EDITORIAL: De-escalation training needed at York Hospital
We can only hope WellSpan York Hospital has learned something and never treats another grieving family the way it did Nylik Moore’s on April 24.
The 18-year-old’s parents were not allowed to see their son’s body shortly after he died of gunshot wounds, leading to a confrontation between a crowd of family members, York City officers and hospital security officers — a melee that was caught on video.
It led to the teen’s mother and three others being arrested and taken away in handcuffs to the county's central booking unit, where they received disorderly conduct citations.
The situation outside the emergency room "rapidly escalated beyond anybody's expectations," said Dr. Daniel Carney, the hospital's medical director of trauma surgery, who added it was the first time he's ever seen that level of escalation on hospital grounds.
We’re not sure why WellSpan officials were surprised by the reaction.
On the contrary — they should have expected such an emotional reaction from any grieving family prevented from seeing the body of a loved one.
Moore died at York Hospital at 5:38 p.m. April 24, about half an hour after he was shot in York City. Family members arrived a half hour after that, and his parents were escorted to a waiting room, where they were told their son was gone.
The parents — Cheirha Rankins and Roger Moore Jr. — asked to see his body but were told that wasn’t possible at that moment because of the immediate condition of both Moore's body and the trauma bay, as well as the fact that there were a number of other patients being treated in the emergency room.
At 6:15 p.m., Moore's parents went outside to speak with a growing number of Moore's loved ones outside the emergency department. The crowd was upset, emotions were high, and the police were called.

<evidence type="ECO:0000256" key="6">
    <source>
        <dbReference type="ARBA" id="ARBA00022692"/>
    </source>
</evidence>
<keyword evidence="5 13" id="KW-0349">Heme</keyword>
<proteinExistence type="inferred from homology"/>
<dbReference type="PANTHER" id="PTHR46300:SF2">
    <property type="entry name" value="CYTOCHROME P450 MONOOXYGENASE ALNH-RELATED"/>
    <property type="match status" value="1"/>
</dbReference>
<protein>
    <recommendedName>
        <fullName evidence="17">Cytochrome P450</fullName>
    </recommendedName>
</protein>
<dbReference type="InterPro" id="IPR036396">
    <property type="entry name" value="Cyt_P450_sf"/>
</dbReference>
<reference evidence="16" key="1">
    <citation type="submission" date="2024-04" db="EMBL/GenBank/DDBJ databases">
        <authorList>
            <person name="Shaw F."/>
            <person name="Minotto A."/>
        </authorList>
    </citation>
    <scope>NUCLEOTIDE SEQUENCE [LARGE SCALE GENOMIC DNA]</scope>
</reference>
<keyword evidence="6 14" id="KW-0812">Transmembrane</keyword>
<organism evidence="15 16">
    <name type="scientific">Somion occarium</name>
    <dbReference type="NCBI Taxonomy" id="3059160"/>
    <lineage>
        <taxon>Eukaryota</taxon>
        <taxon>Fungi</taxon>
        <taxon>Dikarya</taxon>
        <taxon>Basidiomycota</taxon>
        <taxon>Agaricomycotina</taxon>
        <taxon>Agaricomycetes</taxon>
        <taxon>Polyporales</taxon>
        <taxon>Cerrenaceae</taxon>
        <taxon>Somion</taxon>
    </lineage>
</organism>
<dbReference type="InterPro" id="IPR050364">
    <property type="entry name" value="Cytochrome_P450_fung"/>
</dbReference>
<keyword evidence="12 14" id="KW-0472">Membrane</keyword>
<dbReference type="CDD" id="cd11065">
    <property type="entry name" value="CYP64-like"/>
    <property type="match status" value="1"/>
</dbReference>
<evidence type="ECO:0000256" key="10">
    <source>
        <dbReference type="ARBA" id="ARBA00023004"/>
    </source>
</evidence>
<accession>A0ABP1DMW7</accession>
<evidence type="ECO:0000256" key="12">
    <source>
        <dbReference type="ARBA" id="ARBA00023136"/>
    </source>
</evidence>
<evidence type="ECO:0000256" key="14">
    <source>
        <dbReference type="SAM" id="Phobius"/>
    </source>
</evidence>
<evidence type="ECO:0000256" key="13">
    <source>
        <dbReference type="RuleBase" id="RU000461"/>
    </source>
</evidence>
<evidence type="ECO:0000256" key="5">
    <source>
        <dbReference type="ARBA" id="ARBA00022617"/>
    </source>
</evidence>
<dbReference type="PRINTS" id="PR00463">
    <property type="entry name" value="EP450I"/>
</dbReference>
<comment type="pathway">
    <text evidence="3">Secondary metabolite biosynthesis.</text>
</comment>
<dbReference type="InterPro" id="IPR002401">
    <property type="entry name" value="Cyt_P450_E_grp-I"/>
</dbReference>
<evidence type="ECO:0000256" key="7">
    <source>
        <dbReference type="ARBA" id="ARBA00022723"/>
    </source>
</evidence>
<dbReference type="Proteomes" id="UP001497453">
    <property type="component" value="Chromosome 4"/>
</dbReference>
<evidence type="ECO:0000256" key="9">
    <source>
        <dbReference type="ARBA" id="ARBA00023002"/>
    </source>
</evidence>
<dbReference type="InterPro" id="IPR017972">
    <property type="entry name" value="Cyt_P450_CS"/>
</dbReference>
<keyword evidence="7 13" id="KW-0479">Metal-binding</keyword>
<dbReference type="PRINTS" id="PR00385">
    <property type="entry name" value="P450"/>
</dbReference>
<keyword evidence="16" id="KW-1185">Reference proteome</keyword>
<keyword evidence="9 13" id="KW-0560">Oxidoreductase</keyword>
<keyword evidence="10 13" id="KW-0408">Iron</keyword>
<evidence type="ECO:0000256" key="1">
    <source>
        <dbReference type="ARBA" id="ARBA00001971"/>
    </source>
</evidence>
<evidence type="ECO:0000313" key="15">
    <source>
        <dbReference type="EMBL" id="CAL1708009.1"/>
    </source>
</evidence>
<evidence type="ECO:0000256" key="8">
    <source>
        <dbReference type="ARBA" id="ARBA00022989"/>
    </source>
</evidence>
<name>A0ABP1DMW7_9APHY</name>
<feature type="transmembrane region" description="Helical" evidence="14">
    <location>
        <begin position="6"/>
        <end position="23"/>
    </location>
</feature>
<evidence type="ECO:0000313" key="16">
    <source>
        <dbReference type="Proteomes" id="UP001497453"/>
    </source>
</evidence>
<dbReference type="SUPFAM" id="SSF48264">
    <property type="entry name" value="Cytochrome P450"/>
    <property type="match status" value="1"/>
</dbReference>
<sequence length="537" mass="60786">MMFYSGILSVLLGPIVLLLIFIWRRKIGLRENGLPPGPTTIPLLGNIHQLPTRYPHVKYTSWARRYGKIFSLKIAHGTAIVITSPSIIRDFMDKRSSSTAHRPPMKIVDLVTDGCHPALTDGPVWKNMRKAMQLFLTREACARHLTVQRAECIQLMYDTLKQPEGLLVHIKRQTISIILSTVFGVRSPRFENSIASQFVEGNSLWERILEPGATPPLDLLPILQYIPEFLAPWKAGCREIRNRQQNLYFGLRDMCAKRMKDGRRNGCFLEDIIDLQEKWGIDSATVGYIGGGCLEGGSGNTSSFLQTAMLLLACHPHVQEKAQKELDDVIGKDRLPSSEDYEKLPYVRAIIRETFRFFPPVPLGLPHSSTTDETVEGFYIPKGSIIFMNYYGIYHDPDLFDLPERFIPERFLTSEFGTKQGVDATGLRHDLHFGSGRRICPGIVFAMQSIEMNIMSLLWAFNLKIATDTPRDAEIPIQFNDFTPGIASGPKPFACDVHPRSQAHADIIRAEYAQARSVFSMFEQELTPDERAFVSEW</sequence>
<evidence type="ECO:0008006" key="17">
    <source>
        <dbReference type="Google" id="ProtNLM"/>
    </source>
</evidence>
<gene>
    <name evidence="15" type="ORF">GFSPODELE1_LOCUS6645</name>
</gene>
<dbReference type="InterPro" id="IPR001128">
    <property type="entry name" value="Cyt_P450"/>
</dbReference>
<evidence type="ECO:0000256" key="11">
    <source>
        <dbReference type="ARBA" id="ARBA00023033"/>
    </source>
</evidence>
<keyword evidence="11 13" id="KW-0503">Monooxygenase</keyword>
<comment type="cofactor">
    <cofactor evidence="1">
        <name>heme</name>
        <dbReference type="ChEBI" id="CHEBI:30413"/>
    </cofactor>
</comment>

"But all we were doing was crying and moaning," Rankins said — shocked and anguished by the news of Moore's death.
She and three others were taken away, cited and released.
Rankins returned to the hospital after being released and again asked to view her son's body, she has said.
The emergency department had already been placed on lockdown, which is a standard safety measure when a violent-crime victim is brought there, according to Shelly Buck, York Hospital's vice president, chief operating officer and chief nursing officer.
As a deputy county coroner was about to summon Moore's family back to view his body, she was told by a hospital employee that the hospital wouldn't allow it, according to York County Coroner Pam Gay.
The hospital staff then left it to the deputy coroner to relay the information to the family, the coroner said.
"I was more than a little surprised. I was very disappointed," Gay said. "I understand emotions can run high in those kinds of situations, but I think we have to put ourselves in the family's shoes. And that's what we try to do."
Buck apologized for the way things played out. "Looking back, we wish we had made a different decision," she said.
York Hospital spokesman Dan Carrigan acknowledged the hospital didn't have a "well-established procedure in place" to address the situation but said hospital officials are now working to create that procedure and will work with the coroner's office to do so.
The incident highlighted the fact that York Hospital doesn't have a viewing room for family members to see deceased loved ones, according to Buck.
She said hospital officials are discussing the idea of creating a family viewing room. The York County Coroner's Office uses the hospital's morgue at no cost as its own morgue, the coroner has said.
We hope WellSpan’s new procedures also include a training program that does a better job balancing legitimate safety concerns with compassion for traumatized family members.
Someone on staff must know how to recognize and de-escalate a situation like this — not make it worse.